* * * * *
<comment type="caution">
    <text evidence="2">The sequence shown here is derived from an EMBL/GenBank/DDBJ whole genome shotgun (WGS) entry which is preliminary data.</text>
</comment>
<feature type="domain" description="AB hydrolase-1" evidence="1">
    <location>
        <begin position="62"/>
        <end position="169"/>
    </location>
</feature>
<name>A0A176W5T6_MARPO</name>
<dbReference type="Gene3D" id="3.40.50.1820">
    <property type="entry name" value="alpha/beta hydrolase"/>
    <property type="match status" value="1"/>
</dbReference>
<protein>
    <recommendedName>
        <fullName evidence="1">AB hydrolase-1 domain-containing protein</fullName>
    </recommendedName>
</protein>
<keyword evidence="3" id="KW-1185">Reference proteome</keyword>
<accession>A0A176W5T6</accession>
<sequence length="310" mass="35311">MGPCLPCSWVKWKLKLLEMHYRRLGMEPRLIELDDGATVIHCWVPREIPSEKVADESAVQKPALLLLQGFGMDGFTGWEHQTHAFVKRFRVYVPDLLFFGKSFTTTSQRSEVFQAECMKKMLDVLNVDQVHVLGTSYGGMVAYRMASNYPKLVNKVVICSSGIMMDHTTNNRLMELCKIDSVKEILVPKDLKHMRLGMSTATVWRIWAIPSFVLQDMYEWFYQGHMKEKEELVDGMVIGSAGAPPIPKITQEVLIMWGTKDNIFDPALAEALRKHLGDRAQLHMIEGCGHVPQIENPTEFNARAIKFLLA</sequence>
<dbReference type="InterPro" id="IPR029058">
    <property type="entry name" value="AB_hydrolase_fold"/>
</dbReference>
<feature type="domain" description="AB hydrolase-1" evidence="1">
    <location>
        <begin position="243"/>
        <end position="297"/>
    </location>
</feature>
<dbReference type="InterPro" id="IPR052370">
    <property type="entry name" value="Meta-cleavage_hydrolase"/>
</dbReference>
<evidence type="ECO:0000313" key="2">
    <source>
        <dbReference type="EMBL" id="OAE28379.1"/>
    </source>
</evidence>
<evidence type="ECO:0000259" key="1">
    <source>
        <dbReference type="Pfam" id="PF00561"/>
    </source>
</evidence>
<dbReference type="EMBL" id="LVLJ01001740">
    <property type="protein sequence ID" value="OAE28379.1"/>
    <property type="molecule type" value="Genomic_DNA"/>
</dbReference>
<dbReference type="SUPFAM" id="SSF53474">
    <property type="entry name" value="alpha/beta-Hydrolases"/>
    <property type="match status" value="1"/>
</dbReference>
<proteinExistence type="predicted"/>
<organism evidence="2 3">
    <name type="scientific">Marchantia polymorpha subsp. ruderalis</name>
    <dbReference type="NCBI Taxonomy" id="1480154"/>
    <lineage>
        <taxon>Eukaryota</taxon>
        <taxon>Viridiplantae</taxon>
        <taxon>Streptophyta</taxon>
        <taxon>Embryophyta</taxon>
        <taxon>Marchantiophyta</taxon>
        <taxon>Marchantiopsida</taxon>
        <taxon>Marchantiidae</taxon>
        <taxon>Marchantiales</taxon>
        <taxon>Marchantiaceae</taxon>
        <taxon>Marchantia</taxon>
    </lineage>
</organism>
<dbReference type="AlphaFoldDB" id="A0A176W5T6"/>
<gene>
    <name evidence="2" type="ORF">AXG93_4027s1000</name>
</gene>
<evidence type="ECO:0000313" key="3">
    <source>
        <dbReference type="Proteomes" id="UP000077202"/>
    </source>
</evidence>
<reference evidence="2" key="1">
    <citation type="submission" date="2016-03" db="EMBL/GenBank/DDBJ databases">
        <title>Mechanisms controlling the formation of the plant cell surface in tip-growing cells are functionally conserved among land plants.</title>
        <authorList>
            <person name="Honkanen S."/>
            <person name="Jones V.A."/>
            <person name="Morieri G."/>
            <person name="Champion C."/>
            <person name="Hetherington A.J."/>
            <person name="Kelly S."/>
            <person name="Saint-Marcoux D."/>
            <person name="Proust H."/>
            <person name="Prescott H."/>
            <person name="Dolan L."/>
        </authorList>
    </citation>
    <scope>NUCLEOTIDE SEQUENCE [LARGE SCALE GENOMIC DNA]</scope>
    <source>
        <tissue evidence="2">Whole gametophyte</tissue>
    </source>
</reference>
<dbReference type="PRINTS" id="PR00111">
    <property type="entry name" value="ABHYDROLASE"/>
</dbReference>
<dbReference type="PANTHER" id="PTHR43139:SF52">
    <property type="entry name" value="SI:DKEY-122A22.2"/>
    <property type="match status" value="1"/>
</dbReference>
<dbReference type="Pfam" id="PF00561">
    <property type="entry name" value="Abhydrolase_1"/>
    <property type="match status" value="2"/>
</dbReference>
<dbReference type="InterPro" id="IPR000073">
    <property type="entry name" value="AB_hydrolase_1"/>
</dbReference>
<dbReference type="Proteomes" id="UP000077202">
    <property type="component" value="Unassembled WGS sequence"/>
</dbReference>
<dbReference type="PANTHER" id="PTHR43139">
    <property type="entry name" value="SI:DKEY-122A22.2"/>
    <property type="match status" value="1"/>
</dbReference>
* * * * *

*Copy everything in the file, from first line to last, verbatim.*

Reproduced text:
<comment type="caution">
    <text evidence="2">The sequence shown here is derived from an EMBL/GenBank/DDBJ whole genome shotgun (WGS) entry which is preliminary data.</text>
</comment>
<feature type="domain" description="AB hydrolase-1" evidence="1">
    <location>
        <begin position="62"/>
        <end position="169"/>
    </location>
</feature>
<name>A0A176W5T6_MARPO</name>
<dbReference type="Gene3D" id="3.40.50.1820">
    <property type="entry name" value="alpha/beta hydrolase"/>
    <property type="match status" value="1"/>
</dbReference>
<protein>
    <recommendedName>
        <fullName evidence="1">AB hydrolase-1 domain-containing protein</fullName>
    </recommendedName>
</protein>
<keyword evidence="3" id="KW-1185">Reference proteome</keyword>
<accession>A0A176W5T6</accession>
<sequence length="310" mass="35311">MGPCLPCSWVKWKLKLLEMHYRRLGMEPRLIELDDGATVIHCWVPREIPSEKVADESAVQKPALLLLQGFGMDGFTGWEHQTHAFVKRFRVYVPDLLFFGKSFTTTSQRSEVFQAECMKKMLDVLNVDQVHVLGTSYGGMVAYRMASNYPKLVNKVVICSSGIMMDHTTNNRLMELCKIDSVKEILVPKDLKHMRLGMSTATVWRIWAIPSFVLQDMYEWFYQGHMKEKEELVDGMVIGSAGAPPIPKITQEVLIMWGTKDNIFDPALAEALRKHLGDRAQLHMIEGCGHVPQIENPTEFNARAIKFLLA</sequence>
<dbReference type="InterPro" id="IPR029058">
    <property type="entry name" value="AB_hydrolase_fold"/>
</dbReference>
<feature type="domain" description="AB hydrolase-1" evidence="1">
    <location>
        <begin position="243"/>
        <end position="297"/>
    </location>
</feature>
<dbReference type="InterPro" id="IPR052370">
    <property type="entry name" value="Meta-cleavage_hydrolase"/>
</dbReference>
<evidence type="ECO:0000313" key="2">
    <source>
        <dbReference type="EMBL" id="OAE28379.1"/>
    </source>
</evidence>
<evidence type="ECO:0000259" key="1">
    <source>
        <dbReference type="Pfam" id="PF00561"/>
    </source>
</evidence>
<dbReference type="EMBL" id="LVLJ01001740">
    <property type="protein sequence ID" value="OAE28379.1"/>
    <property type="molecule type" value="Genomic_DNA"/>
</dbReference>
<dbReference type="SUPFAM" id="SSF53474">
    <property type="entry name" value="alpha/beta-Hydrolases"/>
    <property type="match status" value="1"/>
</dbReference>
<proteinExistence type="predicted"/>
<organism evidence="2 3">
    <name type="scientific">Marchantia polymorpha subsp. ruderalis</name>
    <dbReference type="NCBI Taxonomy" id="1480154"/>
    <lineage>
        <taxon>Eukaryota</taxon>
        <taxon>Viridiplantae</taxon>
        <taxon>Streptophyta</taxon>
        <taxon>Embryophyta</taxon>
        <taxon>Marchantiophyta</taxon>
        <taxon>Marchantiopsida</taxon>
        <taxon>Marchantiidae</taxon>
        <taxon>Marchantiales</taxon>
        <taxon>Marchantiaceae</taxon>
        <taxon>Marchantia</taxon>
    </lineage>
</organism>
<dbReference type="AlphaFoldDB" id="A0A176W5T6"/>
<gene>
    <name evidence="2" type="ORF">AXG93_4027s1000</name>
</gene>
<evidence type="ECO:0000313" key="3">
    <source>
        <dbReference type="Proteomes" id="UP000077202"/>
    </source>
</evidence>
<reference evidence="2" key="1">
    <citation type="submission" date="2016-03" db="EMBL/GenBank/DDBJ databases">
        <title>Mechanisms controlling the formation of the plant cell surface in tip-growing cells are functionally conserved among land plants.</title>
        <authorList>
            <person name="Honkanen S."/>
            <person name="Jones V.A."/>
            <person name="Morieri G."/>
            <person name="Champion C."/>
            <person name="Hetherington A.J."/>
            <person name="Kelly S."/>
            <person name="Saint-Marcoux D."/>
            <person name="Proust H."/>
            <person name="Prescott H."/>
            <person name="Dolan L."/>
        </authorList>
    </citation>
    <scope>NUCLEOTIDE SEQUENCE [LARGE SCALE GENOMIC DNA]</scope>
    <source>
        <tissue evidence="2">Whole gametophyte</tissue>
    </source>
</reference>
<dbReference type="PRINTS" id="PR00111">
    <property type="entry name" value="ABHYDROLASE"/>
</dbReference>
<dbReference type="PANTHER" id="PTHR43139:SF52">
    <property type="entry name" value="SI:DKEY-122A22.2"/>
    <property type="match status" value="1"/>
</dbReference>
<dbReference type="Pfam" id="PF00561">
    <property type="entry name" value="Abhydrolase_1"/>
    <property type="match status" value="2"/>
</dbReference>
<dbReference type="InterPro" id="IPR000073">
    <property type="entry name" value="AB_hydrolase_1"/>
</dbReference>
<dbReference type="Proteomes" id="UP000077202">
    <property type="component" value="Unassembled WGS sequence"/>
</dbReference>
<dbReference type="PANTHER" id="PTHR43139">
    <property type="entry name" value="SI:DKEY-122A22.2"/>
    <property type="match status" value="1"/>
</dbReference>